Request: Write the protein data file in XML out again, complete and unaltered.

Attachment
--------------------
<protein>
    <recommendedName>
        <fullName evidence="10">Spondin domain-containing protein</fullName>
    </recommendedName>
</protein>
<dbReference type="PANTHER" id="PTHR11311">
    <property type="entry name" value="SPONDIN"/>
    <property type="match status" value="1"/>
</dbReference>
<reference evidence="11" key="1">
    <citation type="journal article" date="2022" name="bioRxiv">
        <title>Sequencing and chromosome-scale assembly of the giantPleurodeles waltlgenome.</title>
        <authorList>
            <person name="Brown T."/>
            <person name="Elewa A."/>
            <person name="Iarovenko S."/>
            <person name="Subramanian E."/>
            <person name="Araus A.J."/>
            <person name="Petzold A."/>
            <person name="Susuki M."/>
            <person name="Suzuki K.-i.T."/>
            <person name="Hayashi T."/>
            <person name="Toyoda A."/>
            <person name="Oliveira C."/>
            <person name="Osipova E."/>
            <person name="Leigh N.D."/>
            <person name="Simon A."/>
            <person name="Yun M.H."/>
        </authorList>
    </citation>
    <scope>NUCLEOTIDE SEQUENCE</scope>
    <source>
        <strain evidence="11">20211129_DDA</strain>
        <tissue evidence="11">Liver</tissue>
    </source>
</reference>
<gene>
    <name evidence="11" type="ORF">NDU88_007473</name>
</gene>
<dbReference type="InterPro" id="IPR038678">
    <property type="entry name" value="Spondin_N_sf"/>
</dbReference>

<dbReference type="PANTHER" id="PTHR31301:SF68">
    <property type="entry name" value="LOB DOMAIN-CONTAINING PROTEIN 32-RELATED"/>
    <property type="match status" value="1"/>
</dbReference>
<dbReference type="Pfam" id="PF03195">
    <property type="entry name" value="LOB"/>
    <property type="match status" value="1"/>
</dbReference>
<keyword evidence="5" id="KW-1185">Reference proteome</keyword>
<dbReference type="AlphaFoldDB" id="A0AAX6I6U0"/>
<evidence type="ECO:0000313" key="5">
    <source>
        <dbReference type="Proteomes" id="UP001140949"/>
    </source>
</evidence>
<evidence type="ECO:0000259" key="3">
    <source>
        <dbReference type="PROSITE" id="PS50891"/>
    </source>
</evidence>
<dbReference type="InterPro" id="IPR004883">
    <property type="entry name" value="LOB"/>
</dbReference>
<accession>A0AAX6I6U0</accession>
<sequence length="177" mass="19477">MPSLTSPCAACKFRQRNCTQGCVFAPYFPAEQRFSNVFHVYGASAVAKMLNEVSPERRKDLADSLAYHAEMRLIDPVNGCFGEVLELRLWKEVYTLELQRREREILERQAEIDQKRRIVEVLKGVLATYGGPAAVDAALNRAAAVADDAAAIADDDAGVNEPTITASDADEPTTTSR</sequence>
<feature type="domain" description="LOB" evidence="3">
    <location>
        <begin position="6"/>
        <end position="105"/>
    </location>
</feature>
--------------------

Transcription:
<protein>
    <recommendedName>
        <fullName evidence="10">Spondin domain-containing protein</fullName>
    </recommendedName>
</protein>
<dbReference type="PANTHER" id="PTHR11311">
    <property type="entry name" value="SPONDIN"/>
    <property type="match status" value="1"/>
</dbReference>
<reference evidence="11" key="1">
    <citation type="journal article" date="2022" name="bioRxiv">
        <title>Sequencing and chromosome-scale assembly of the giantPleurodeles waltlgenome.</title>
        <authorList>
            <person name="Brown T."/>
            <person name="Elewa A."/>
            <person name="Iarovenko S."/>
            <person name="Subramanian E."/>
            <person name="Araus A.J."/>
            <person name="Petzold A."/>
            <person name="Susuki M."/>
            <person name="Suzuki K.-i.T."/>
            <person name="Hayashi T."/>
            <person name="Toyoda A."/>
            <person name="Oliveira C."/>
            <person name="Osipova E."/>
            <person name="Leigh N.D."/>
            <person name="Simon A."/>
            <person name="Yun M.H."/>
        </authorList>
    </citation>
    <scope>NUCLEOTIDE SEQUENCE</scope>
    <source>
        <strain evidence="11">20211129_DDA</strain>
        <tissue evidence="11">Liver</tissue>
    </source>
</reference>
<gene>
    <name evidence="11" type="ORF">NDU88_007473</name>
</gene>
<dbReference type="InterPro" id="IPR038678">
    <property type="entry name" value="Spondin_N_sf"/>
</dbReference>

<dbReference type="PANTHER" id="PTHR31301:SF68">
    <property type="entry name" value="LOB DOMAIN-CONTAINING PROTEIN 32-RELATED"/>
    <property type="match status" value="1"/>
</dbReference>
<dbReference type="Pfam" id="PF03195">
    <property type="entry name" value="LOB"/>
    <property type="match status" value="1"/>
</dbReference>
<keyword evidence="5" id="KW-1185">Reference proteome</keyword>
<dbReference type="AlphaFoldDB" id="A0AAX6I6U0"/>
<evidence type="ECO:0000313" key="5">
    <source>
        <dbReference type="Proteomes" id="UP001140949"/>
    </source>
</evidence>
<evidence type="ECO:0000259" key="3">
    <source>
        <dbReference type="PROSITE" id="PS50891"/>
    </source>
</evidence>
<dbReference type="InterPro" id="IPR004883">
    <property type="entry name" value="LOB"/>
</dbReference>
<accession>A0AAX6I6U0</accession>
<sequence length="177" mass="19477">MPSLTSPCAACKFRQRNCTQGCVFAPYFPAEQRFSNVFHVYGASAVAKMLNEVSPERRKDLADSLAYHAEMRLIDPVNGCFGEVLELRLWKEVYTLELQRREREILERQAEIDQKRRIVEVLKGVLATYGGPAAVDAALNRAAAVADDAAAIADDDAGVNEPTITASDADEPTTTSR</sequence>
<feature type="domain" description="LOB" evidence="3">
    <location>
        <begin position="6"/>
        <end position="105"/>
    </location>
</feature>